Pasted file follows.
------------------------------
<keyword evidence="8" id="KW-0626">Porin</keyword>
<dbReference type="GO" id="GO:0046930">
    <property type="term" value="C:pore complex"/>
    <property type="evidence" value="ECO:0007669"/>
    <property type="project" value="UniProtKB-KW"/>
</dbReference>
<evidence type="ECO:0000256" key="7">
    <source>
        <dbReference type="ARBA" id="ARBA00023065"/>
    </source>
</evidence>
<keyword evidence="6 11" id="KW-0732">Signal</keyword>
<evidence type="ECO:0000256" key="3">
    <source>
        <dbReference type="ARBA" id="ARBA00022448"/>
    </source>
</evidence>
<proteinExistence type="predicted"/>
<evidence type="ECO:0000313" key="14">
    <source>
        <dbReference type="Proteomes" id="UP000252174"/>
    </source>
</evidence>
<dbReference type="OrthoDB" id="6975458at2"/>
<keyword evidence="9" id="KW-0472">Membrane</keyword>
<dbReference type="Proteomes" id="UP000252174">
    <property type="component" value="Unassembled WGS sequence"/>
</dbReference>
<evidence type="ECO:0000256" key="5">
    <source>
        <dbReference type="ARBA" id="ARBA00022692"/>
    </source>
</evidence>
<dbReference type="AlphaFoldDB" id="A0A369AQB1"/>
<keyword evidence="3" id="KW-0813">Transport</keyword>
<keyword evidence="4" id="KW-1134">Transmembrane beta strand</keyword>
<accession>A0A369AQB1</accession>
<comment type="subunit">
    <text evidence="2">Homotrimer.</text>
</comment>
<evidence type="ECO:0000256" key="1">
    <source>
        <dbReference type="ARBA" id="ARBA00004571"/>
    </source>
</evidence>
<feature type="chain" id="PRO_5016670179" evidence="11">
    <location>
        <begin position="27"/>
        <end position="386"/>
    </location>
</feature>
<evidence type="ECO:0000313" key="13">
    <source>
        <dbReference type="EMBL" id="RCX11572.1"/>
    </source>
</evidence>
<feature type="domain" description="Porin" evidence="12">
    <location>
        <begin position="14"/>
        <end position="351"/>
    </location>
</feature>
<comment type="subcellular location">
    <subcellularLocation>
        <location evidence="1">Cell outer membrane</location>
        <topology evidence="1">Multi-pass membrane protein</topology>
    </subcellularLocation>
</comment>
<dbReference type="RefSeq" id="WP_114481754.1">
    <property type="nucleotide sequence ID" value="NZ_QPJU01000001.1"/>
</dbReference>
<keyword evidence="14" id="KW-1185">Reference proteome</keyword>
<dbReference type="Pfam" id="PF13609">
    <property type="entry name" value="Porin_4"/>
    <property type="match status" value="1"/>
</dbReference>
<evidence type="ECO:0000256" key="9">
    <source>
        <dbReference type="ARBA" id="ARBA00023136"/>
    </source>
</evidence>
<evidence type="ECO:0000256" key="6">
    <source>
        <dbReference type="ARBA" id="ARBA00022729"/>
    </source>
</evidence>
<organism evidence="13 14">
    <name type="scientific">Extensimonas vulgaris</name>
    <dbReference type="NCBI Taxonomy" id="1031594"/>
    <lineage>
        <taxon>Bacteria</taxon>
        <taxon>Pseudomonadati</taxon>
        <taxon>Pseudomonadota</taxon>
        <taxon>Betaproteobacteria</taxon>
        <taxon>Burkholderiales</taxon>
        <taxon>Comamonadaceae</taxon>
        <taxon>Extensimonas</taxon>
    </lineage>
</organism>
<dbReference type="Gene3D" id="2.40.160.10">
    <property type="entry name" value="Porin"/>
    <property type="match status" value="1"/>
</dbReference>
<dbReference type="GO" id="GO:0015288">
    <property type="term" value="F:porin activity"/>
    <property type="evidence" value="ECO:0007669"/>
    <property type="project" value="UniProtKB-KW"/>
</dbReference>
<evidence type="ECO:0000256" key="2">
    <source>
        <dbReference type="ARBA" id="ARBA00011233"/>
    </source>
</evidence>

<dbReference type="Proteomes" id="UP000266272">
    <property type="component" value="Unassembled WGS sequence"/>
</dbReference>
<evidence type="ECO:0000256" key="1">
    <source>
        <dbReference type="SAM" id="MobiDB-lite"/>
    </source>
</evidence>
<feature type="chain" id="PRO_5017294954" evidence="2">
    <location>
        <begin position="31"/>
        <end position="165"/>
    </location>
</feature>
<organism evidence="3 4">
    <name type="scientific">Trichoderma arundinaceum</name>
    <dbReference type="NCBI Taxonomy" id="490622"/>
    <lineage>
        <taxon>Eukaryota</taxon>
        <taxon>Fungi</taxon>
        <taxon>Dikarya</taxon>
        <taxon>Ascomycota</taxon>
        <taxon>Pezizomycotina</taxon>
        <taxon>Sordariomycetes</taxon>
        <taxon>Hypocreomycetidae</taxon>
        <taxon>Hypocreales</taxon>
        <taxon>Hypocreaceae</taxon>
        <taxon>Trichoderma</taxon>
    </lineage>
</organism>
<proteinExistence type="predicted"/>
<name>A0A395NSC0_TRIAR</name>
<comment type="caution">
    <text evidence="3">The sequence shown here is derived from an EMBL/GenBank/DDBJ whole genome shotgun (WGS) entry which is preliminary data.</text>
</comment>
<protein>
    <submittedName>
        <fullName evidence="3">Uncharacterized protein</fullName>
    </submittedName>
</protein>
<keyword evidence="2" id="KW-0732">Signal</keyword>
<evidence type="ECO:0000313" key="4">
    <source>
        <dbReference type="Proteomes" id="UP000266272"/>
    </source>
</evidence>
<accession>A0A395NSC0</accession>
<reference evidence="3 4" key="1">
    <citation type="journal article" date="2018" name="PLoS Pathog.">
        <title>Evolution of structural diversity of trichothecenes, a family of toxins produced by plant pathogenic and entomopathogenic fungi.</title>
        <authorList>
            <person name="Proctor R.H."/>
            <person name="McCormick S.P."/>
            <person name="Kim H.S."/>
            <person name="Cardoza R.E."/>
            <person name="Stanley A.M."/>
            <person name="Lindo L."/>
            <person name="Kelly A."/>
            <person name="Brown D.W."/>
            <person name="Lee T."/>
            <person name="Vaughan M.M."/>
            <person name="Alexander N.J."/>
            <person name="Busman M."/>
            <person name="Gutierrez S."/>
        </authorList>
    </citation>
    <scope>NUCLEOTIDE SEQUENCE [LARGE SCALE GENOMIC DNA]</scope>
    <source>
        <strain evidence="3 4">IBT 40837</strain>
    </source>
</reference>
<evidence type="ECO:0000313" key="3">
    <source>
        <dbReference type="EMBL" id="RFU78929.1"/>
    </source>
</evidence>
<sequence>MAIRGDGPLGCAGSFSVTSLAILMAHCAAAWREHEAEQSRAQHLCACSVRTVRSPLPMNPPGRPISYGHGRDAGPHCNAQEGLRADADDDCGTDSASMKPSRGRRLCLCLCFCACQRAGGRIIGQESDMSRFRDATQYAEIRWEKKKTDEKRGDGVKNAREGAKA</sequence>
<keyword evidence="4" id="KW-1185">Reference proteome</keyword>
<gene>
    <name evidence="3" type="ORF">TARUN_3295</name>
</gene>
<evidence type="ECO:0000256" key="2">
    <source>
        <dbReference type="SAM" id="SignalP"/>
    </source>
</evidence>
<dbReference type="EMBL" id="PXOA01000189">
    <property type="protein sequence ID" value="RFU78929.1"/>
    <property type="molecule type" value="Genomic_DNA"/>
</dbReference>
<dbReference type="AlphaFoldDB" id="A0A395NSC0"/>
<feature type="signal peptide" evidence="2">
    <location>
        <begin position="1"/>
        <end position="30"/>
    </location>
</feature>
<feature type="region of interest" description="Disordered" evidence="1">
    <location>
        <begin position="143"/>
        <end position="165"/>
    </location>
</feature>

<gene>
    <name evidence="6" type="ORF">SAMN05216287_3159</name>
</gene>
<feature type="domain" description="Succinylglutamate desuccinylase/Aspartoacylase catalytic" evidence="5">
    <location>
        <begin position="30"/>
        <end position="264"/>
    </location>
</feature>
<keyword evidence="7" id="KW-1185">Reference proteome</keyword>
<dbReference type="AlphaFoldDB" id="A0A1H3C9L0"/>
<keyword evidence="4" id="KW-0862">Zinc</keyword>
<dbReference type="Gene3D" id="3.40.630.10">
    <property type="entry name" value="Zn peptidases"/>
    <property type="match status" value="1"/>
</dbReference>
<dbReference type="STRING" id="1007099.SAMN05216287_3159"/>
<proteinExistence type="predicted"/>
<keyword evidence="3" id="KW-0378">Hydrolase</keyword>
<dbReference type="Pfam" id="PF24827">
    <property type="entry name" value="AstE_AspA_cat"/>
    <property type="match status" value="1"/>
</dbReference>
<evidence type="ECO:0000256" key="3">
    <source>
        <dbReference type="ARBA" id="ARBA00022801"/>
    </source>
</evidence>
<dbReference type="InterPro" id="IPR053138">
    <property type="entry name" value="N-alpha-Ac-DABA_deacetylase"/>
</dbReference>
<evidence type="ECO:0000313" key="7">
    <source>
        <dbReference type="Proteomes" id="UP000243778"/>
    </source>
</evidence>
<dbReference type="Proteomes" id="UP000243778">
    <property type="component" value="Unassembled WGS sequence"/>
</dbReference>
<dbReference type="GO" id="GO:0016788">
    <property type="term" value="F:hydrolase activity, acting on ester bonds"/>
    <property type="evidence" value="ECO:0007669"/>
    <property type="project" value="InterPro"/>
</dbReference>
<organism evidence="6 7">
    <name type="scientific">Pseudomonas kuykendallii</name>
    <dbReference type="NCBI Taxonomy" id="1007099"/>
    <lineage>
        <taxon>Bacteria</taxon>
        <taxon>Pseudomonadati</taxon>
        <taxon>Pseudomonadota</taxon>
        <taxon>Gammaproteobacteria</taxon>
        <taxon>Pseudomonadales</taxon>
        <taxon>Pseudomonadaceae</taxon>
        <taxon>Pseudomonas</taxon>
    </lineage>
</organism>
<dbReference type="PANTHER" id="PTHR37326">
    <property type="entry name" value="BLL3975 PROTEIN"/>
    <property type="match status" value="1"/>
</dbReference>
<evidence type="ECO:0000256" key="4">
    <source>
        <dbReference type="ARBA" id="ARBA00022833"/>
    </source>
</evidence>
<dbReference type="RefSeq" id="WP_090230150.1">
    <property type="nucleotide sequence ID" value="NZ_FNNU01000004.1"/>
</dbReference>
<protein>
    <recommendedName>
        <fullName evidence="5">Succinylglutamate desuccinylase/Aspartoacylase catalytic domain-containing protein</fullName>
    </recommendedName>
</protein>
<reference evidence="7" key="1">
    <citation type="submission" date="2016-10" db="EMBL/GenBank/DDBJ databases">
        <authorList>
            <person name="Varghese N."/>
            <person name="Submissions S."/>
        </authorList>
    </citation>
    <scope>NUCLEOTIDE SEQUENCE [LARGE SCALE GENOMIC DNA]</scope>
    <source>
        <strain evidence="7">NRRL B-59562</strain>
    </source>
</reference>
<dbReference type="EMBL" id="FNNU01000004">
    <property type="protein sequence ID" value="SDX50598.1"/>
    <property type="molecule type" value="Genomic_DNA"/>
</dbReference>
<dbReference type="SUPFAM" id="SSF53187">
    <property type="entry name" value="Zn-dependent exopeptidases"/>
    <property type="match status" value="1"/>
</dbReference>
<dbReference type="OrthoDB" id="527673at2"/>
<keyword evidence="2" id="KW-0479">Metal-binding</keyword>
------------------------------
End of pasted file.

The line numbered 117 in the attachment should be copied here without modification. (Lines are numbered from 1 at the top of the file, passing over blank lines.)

<evidence type="ECO:0000256" key="1">